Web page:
Wednesday, November 13, 2013
Book Review: The Iron Wyrm Affair
The Iron Wyrm Affair by Lilith Saintcrow
On the surface, this steampunk novel is difficult to distinguish from the throng of recent books seeking to capitalize on the popularity of steampunk as a subgenre. A male/female investigation team seeks to stop a conspiracy that's looking to bring down the Crown and the British Empire using their special gifts. I've lost count of the number of books I've read at this point with that same basic plot.
But actually, this novel does set itself apart by its inclusion of fantasy elements. In fact, this steampunk world is defined less by its technology and more by its sorcery. Magic and sorcery dominate most of the plot and the way sorcery works in this world is particularly well thought-out and original.
The characters are also strong. Emma Bannon is a Prime Sorceress, one of the strongest in the land, a confidant of the Queen herself. She's bold and fearless, loyal to her duty but dismissive of convention. I quite like having a female lead who kicks a huge amount of ass but moans over the damage done to her outfits. Archibald Clare is a mentath, a super-intelligent individual gifted at deductions and easily distracted by minutiae. In short, he is Sherlock Holmes, with a bit less style and a bit more dorkiness. (At first I was a bit cynical about his character. He takes drugs! He plays violin! He makes deductions! He's Totally Not Sherlock Holmes! But he did individuate himself more as the book went on.)
So if the strengths of the book are its characters and it's unique combination of sorcery and steampunk, it has its weaknesses as well. The book throws you into the world with absolutely no explanations of the world, the rules, or even really what is going on. It throws quite a lot of invented language at you and demands you keep up. This can be a tricky thing to really pull off well in a fantasy novel and I'm not entirely convinced this one is successful. I spent a large part of the novel confused or feeling at sea, constantly trying to grasp at new bits of world-building. So I think there's a real danger of a reader being very confused by this world and this story. More than not explaining the world, there is quite a lot of character backstory that is never fully elaborated on, but merely hinted at throughout. It really would have been something of a relief to have a big explanation at some point, but its not there.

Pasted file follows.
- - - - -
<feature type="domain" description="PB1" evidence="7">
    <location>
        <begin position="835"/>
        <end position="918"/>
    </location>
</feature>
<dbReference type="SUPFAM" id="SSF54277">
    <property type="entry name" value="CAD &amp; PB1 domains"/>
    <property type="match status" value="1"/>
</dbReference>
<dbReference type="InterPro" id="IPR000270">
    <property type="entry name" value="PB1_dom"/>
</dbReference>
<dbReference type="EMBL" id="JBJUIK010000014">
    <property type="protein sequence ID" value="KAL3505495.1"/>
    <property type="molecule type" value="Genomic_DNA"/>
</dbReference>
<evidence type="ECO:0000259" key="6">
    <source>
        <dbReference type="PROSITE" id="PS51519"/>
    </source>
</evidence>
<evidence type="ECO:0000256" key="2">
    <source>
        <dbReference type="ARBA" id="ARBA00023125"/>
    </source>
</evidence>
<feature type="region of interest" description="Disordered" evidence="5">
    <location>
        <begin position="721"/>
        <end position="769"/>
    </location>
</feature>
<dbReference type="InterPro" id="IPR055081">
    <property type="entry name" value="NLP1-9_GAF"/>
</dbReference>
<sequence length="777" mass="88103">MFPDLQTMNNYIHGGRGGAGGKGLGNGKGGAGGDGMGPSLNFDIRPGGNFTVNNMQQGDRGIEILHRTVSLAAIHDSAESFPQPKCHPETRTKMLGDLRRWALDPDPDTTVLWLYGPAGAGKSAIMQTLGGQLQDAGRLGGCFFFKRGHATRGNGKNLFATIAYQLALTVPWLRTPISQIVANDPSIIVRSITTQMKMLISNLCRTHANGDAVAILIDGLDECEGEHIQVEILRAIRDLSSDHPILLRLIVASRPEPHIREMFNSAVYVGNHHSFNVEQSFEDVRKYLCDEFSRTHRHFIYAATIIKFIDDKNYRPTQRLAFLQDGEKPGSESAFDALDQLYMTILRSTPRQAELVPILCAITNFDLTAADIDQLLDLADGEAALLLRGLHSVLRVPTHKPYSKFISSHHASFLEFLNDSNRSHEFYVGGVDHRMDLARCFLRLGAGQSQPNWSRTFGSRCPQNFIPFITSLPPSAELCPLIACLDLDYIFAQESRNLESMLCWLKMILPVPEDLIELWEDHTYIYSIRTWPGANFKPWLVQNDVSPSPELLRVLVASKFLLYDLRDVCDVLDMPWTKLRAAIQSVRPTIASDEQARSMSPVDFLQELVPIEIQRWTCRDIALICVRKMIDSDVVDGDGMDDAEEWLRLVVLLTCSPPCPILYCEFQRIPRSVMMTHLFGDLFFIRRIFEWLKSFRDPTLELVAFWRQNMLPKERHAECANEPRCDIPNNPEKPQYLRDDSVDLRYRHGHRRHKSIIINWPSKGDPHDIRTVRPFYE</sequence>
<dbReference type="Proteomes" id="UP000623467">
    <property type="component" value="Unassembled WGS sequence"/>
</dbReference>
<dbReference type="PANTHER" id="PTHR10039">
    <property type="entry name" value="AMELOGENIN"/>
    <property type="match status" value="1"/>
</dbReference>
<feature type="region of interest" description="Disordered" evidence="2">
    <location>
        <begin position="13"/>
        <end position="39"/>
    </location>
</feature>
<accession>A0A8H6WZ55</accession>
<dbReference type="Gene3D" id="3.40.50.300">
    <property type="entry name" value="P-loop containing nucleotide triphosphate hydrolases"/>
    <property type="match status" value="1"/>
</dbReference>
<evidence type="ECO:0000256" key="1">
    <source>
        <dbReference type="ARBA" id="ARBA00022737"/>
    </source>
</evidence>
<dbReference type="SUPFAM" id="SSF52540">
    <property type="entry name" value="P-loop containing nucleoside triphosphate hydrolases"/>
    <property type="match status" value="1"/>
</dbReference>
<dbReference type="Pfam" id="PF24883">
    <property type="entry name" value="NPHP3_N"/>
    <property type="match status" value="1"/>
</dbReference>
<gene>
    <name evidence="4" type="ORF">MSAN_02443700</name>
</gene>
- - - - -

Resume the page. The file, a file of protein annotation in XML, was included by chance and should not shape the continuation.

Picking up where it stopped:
And then there's my least favorite part of the book: the names. The story is set in a Victorian London that is pretty indistinguishable from the historical London, except for all the sorcery. But to make sure that the reader knows this is an alternate world, the author has VERY SLIGHTLY changed all the place and people names. London is Londinium. Mayfair is Mayefair, the East End is the Eastron End, Whitechapel is Whitchapel. Queen Victoria is Victrix and Albert is Albrech. In my opinion this renaming is at best twee and precious and at worst comes off like the author really needs a spellchecker. It's distracting and pulls the reader right out of the story, which is probably the exact opposite effect from what it's supposed to accomplish. Seriously, writers, let's not do this, ok? We can leave names the same and still realize we're in an alternate setting. I've seen me do it.
In a slightly less important gripe, I had a problem with the fact that the male half of the team is constantly referred to as Clare, because I swear every time I read that I pictured a female and then had to readjust my mental image. Another writing tip: if you think it's cute to constantly refer to your male lead with a female name and your female lead with a male name, it's actually just confusing.
So what's the bottom line? I can't say that this is one of my favorite books ever, or favorite steampunk books. But it has a lot of good points and I suspect its flaws will improve as the series continues. If some of the writing issues even out, this could turn into a really fun series. I guess we'll see.